Green fluorescent proteins (GFPs) are genetically encoded markers allowing the localization of down to individual proteins by optical microscopy. Their fluorophore is formed from three amino acids and is located at the center of a beta barrel that protects it from the environment. GFPs have high absorption coefficient and fluorescence yield, but only moderate photostability. They can reversibly form temporary nonfluorescent “dark” states before definitely losing fluorescence after about 100000 excitation/emission cycles.
At the IBS, the Pixel team has previously solved the structures of some of such dark states. All of them showed considerable chemical modifications which raised the question as to their irreversibility. Therefore, it was suspected that a reversible gateway state should exist the knowledge of which would allow to improve the GFP’s behavior. But little was known on this putative « phantom » state: its chemical character (triplet, radical, biradical ?), its yield (percents, permills ?), its lifetime (nano-, micro-, millisecondes ?), its reactivity (oxidative, reductive, both ?), its absorption spectrum (UV, VIS, IR ?).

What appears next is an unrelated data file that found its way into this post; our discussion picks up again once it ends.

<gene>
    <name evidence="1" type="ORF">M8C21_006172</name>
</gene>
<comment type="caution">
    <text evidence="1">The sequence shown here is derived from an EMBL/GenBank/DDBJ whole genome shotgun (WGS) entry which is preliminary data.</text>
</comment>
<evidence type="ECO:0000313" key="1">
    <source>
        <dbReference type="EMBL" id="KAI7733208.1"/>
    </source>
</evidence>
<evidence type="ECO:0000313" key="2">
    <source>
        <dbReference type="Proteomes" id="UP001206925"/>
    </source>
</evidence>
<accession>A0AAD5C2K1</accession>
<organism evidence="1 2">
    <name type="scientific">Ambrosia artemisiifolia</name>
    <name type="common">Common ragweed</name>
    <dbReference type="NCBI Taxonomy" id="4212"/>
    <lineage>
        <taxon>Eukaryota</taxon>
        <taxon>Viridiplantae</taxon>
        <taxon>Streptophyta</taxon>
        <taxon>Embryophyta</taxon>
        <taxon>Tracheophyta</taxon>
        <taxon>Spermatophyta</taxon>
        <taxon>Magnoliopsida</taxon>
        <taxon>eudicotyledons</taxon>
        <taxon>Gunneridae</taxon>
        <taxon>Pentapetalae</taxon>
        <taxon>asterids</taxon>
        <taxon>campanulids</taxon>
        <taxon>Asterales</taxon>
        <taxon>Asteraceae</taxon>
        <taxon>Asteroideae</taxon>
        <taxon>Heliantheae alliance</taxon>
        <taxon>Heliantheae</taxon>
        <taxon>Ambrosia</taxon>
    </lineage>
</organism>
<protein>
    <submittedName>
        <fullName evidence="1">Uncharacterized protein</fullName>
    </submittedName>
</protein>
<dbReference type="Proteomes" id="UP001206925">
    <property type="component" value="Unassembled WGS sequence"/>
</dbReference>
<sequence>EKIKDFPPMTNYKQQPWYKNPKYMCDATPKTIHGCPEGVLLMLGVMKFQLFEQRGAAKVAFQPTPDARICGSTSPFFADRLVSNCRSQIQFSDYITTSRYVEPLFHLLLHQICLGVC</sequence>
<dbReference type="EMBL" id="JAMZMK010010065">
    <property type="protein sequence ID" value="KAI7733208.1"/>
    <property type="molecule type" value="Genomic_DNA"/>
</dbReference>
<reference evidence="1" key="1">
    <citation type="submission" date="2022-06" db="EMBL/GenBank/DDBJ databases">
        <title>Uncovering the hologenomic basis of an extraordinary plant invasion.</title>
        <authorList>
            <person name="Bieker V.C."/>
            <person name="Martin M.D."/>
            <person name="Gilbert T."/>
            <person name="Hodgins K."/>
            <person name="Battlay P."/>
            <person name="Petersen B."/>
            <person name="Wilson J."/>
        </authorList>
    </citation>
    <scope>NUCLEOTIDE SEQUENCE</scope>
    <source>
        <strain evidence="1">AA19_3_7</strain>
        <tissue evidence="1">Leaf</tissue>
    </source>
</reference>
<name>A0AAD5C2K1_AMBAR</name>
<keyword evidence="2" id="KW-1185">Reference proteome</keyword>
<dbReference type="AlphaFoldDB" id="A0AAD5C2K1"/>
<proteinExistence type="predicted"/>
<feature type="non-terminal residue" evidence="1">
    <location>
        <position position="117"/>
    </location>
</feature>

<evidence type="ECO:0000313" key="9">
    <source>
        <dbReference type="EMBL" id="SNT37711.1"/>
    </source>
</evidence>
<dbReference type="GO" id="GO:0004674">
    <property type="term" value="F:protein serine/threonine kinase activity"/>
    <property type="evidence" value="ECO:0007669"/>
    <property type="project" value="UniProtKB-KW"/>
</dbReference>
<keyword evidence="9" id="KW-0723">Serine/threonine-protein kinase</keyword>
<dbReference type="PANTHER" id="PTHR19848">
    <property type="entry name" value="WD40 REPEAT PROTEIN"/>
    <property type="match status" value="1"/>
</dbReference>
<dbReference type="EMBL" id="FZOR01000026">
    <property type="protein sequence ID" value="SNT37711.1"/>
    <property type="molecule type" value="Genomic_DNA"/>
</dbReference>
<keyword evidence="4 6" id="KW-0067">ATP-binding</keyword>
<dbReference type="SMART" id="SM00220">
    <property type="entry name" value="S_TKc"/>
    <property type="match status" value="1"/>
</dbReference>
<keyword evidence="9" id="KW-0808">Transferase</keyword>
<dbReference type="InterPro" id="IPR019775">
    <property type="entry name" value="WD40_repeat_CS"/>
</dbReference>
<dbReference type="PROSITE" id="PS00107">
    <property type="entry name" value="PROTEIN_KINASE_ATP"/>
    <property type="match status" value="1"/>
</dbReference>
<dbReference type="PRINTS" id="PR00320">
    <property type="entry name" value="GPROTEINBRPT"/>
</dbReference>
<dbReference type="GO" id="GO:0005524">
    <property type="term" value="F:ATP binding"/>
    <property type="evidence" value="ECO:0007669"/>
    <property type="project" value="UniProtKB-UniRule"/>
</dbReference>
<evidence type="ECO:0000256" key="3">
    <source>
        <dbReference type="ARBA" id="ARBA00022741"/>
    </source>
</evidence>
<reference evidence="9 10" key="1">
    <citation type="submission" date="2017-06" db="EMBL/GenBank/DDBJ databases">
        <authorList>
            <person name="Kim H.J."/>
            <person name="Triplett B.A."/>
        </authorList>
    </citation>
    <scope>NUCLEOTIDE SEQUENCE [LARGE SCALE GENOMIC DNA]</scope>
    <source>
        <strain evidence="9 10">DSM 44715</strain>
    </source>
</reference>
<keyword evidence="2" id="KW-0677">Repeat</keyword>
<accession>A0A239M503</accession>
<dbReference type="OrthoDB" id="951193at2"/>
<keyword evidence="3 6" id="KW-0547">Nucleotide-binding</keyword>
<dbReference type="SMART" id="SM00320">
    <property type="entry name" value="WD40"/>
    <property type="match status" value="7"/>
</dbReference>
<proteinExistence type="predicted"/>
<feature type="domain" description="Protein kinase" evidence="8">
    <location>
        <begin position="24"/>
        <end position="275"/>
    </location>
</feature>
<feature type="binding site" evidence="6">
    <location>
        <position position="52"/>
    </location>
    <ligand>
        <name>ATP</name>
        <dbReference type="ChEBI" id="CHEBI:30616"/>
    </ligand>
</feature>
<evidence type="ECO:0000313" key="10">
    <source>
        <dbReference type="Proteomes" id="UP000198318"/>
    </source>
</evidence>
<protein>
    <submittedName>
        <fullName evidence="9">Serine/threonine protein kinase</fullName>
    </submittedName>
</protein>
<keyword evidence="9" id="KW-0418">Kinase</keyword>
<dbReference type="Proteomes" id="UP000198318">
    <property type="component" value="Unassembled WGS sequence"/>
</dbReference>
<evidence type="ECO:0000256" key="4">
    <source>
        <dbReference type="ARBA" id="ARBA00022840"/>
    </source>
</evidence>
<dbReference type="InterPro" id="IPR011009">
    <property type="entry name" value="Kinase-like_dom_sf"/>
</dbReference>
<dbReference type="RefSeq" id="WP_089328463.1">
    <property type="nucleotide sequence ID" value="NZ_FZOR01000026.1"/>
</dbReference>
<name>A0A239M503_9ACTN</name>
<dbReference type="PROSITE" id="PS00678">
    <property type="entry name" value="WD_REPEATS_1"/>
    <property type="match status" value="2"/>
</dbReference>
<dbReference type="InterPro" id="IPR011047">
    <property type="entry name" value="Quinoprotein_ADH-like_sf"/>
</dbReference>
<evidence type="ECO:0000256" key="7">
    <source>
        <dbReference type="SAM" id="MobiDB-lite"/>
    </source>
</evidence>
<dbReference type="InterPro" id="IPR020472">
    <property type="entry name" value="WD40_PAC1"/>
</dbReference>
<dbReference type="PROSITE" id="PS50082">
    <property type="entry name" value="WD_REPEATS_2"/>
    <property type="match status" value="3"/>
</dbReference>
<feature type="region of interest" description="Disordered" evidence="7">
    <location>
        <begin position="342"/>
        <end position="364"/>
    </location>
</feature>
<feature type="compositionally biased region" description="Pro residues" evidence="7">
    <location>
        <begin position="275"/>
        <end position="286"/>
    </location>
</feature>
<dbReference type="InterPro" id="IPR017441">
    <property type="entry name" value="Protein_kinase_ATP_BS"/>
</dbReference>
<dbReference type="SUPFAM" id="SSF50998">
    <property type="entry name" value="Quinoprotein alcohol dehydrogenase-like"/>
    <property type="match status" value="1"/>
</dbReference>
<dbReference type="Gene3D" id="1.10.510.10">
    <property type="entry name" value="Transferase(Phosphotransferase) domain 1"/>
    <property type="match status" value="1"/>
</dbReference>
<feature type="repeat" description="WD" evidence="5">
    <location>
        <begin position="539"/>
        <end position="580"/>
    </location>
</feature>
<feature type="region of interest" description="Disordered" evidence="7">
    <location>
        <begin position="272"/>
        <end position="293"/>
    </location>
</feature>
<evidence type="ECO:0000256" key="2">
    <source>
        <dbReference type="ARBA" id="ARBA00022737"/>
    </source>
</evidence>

Thanks to a collaboration with the team of Klaus BRETTEL at I2BC (CEA Saclay), the Pixel team of the DYNAMOP group at the IBS exposed the paradigmatic fluorescent protein EGFP to a study by transient absorption spectroscopy. This technique has previously been applied to fluorescent proteins very little. Pushing it to its resolution limits allowed the detection of the spectral signature of the « phantom » dark state and its characterization by answering all of the above questions. These findings open the way for a better understanding of the photophysical functioning of fluorescent proteins and fuel the hope for finding keys to their further optimization.
A Long-Lived Triplet State Is the Entrance Gateway to Oxidative Photochemistry in Green Fluorescent Proteins. Byrdin M, Duan C, Bourgeois D, Brettel K. Journal of the American Chemical Society;. doi: 10.1021/jacs.7b12755